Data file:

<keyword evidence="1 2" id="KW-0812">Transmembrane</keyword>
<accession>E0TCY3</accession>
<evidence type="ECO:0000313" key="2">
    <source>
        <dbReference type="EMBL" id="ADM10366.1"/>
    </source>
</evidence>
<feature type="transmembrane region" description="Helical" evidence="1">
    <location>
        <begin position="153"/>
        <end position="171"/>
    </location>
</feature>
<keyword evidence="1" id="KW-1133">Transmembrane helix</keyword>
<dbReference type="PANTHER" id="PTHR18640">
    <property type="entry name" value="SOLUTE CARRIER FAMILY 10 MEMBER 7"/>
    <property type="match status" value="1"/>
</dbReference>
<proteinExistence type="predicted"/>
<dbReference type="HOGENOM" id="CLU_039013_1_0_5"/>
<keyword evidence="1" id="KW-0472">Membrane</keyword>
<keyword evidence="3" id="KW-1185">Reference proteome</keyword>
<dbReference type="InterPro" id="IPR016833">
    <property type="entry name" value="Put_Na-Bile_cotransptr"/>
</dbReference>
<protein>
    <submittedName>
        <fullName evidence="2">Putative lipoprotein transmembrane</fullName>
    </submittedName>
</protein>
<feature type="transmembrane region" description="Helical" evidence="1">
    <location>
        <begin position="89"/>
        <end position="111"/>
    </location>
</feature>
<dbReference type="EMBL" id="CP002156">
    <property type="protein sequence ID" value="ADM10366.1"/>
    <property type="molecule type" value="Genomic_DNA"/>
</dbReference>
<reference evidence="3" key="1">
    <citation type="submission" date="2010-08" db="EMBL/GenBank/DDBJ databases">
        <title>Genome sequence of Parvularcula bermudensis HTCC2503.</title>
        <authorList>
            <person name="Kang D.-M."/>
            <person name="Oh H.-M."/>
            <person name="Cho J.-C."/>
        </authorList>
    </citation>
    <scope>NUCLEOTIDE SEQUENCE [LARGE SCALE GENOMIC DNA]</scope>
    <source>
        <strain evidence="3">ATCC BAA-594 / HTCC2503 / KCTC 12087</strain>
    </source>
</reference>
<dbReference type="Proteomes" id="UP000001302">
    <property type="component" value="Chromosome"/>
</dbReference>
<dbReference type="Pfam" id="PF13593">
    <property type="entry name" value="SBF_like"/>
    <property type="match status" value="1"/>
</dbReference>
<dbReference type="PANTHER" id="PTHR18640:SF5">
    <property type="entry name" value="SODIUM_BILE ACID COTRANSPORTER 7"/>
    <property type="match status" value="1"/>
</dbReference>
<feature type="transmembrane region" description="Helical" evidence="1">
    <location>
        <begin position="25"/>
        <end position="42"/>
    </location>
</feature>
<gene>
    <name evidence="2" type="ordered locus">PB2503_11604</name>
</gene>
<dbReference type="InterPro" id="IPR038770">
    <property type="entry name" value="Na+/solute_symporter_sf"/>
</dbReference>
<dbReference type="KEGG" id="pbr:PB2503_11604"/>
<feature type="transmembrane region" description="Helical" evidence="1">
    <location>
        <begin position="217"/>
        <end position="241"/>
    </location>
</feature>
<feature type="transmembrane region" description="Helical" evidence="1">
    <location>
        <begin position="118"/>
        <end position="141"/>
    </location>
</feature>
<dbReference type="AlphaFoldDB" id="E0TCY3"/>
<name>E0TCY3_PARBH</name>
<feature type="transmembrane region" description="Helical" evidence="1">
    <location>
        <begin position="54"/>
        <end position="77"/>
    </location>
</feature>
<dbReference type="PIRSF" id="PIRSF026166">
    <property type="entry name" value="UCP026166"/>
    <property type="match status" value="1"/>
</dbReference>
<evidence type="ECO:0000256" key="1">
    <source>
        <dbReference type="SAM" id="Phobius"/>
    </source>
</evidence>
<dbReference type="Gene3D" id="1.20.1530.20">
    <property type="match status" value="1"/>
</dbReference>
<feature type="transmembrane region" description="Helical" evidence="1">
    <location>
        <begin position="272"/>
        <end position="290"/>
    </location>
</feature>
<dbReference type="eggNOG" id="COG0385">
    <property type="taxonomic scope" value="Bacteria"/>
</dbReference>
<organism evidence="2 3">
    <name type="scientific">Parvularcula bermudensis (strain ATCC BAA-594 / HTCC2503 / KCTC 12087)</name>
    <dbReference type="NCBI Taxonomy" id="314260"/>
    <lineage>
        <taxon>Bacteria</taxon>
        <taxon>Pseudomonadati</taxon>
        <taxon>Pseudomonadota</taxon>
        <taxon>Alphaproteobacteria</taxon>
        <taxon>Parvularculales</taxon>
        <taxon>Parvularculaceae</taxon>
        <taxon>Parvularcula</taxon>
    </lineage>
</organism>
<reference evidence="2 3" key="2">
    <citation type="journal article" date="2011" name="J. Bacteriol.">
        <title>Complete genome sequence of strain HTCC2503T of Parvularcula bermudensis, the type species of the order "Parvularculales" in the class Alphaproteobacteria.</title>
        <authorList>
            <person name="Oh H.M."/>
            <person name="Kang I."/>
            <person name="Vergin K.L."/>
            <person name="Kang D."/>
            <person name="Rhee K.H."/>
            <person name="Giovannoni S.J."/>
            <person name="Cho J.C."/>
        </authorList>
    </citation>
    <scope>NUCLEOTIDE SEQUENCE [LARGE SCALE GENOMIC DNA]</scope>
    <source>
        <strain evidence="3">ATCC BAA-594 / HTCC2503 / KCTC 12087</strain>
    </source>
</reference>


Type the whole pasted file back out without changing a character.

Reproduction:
<keyword evidence="1 2" id="KW-0812">Transmembrane</keyword>
<accession>E0TCY3</accession>
<evidence type="ECO:0000313" key="2">
    <source>
        <dbReference type="EMBL" id="ADM10366.1"/>
    </source>
</evidence>
<feature type="transmembrane region" description="Helical" evidence="1">
    <location>
        <begin position="153"/>
        <end position="171"/>
    </location>
</feature>
<keyword evidence="1" id="KW-1133">Transmembrane helix</keyword>
<dbReference type="PANTHER" id="PTHR18640">
    <property type="entry name" value="SOLUTE CARRIER FAMILY 10 MEMBER 7"/>
    <property type="match status" value="1"/>
</dbReference>
<proteinExistence type="predicted"/>
<dbReference type="HOGENOM" id="CLU_039013_1_0_5"/>
<keyword evidence="1" id="KW-0472">Membrane</keyword>
<keyword evidence="3" id="KW-1185">Reference proteome</keyword>
<dbReference type="InterPro" id="IPR016833">
    <property type="entry name" value="Put_Na-Bile_cotransptr"/>
</dbReference>
<protein>
    <submittedName>
        <fullName evidence="2">Putative lipoprotein transmembrane</fullName>
    </submittedName>
</protein>
<feature type="transmembrane region" description="Helical" evidence="1">
    <location>
        <begin position="89"/>
        <end position="111"/>
    </location>
</feature>
<dbReference type="EMBL" id="CP002156">
    <property type="protein sequence ID" value="ADM10366.1"/>
    <property type="molecule type" value="Genomic_DNA"/>
</dbReference>
<reference evidence="3" key="1">
    <citation type="submission" date="2010-08" db="EMBL/GenBank/DDBJ databases">
        <title>Genome sequence of Parvularcula bermudensis HTCC2503.</title>
        <authorList>
            <person name="Kang D.-M."/>
            <person name="Oh H.-M."/>
            <person name="Cho J.-C."/>
        </authorList>
    </citation>
    <scope>NUCLEOTIDE SEQUENCE [LARGE SCALE GENOMIC DNA]</scope>
    <source>
        <strain evidence="3">ATCC BAA-594 / HTCC2503 / KCTC 12087</strain>
    </source>
</reference>
<dbReference type="Proteomes" id="UP000001302">
    <property type="component" value="Chromosome"/>
</dbReference>
<dbReference type="Pfam" id="PF13593">
    <property type="entry name" value="SBF_like"/>
    <property type="match status" value="1"/>
</dbReference>
<dbReference type="PANTHER" id="PTHR18640:SF5">
    <property type="entry name" value="SODIUM_BILE ACID COTRANSPORTER 7"/>
    <property type="match status" value="1"/>
</dbReference>
<feature type="transmembrane region" description="Helical" evidence="1">
    <location>
        <begin position="25"/>
        <end position="42"/>
    </location>
</feature>
<gene>
    <name evidence="2" type="ordered locus">PB2503_11604</name>
</gene>
<dbReference type="InterPro" id="IPR038770">
    <property type="entry name" value="Na+/solute_symporter_sf"/>
</dbReference>
<dbReference type="KEGG" id="pbr:PB2503_11604"/>
<feature type="transmembrane region" description="Helical" evidence="1">
    <location>
        <begin position="217"/>
        <end position="241"/>
    </location>
</feature>
<feature type="transmembrane region" description="Helical" evidence="1">
    <location>
        <begin position="118"/>
        <end position="141"/>
    </location>
</feature>
<dbReference type="AlphaFoldDB" id="E0TCY3"/>
<name>E0TCY3_PARBH</name>
<feature type="transmembrane region" description="Helical" evidence="1">
    <location>
        <begin position="54"/>
        <end position="77"/>
    </location>
</feature>
<dbReference type="PIRSF" id="PIRSF026166">
    <property type="entry name" value="UCP026166"/>
    <property type="match status" value="1"/>
</dbReference>
<evidence type="ECO:0000256" key="1">
    <source>
        <dbReference type="SAM" id="Phobius"/>
    </source>
</evidence>
<dbReference type="Gene3D" id="1.20.1530.20">
    <property type="match status" value="1"/>
</dbReference>
<feature type="transmembrane region" description="Helical" evidence="1">
    <location>
        <begin position="272"/>
        <end position="290"/>
    </location>
</feature>
<dbReference type="eggNOG" id="COG0385">
    <property type="taxonomic scope" value="Bacteria"/>
</dbReference>
<organism evidence="2 3">
    <name type="scientific">Parvularcula bermudensis (strain ATCC BAA-594 / HTCC2503 / KCTC 12087)</name>
    <dbReference type="NCBI Taxonomy" id="314260"/>
    <lineage>
        <taxon>Bacteria</taxon>
        <taxon>Pseudomonadati</taxon>
        <taxon>Pseudomonadota</taxon>
        <taxon>Alphaproteobacteria</taxon>
        <taxon>Parvularculales</taxon>
        <taxon>Parvularculaceae</taxon>
        <taxon>Parvularcula</taxon>
    </lineage>
</organism>
<reference evidence="2 3" key="2">
    <citation type="journal article" date="2011" name="J. Bacteriol.">
        <title>Complete genome sequence of strain HTCC2503T of Parvularcula bermudensis, the type species of the order "Parvularculales" in the class Alphaproteobacteria.</title>
        <authorList>
            <person name="Oh H.M."/>
            <person name="Kang I."/>
            <person name="Vergin K.L."/>
            <person name="Kang D."/>
            <person name="Rhee K.H."/>
            <person name="Giovannoni S.J."/>
            <person name="Cho J.C."/>
        </authorList>
    </citation>
    <scope>NUCLEOTIDE SEQUENCE [LARGE SCALE GENOMIC DNA]</scope>
    <source>
        <strain evidence="3">ATCC BAA-594 / HTCC2503 / KCTC 12087</strain>
    </source>
</reference>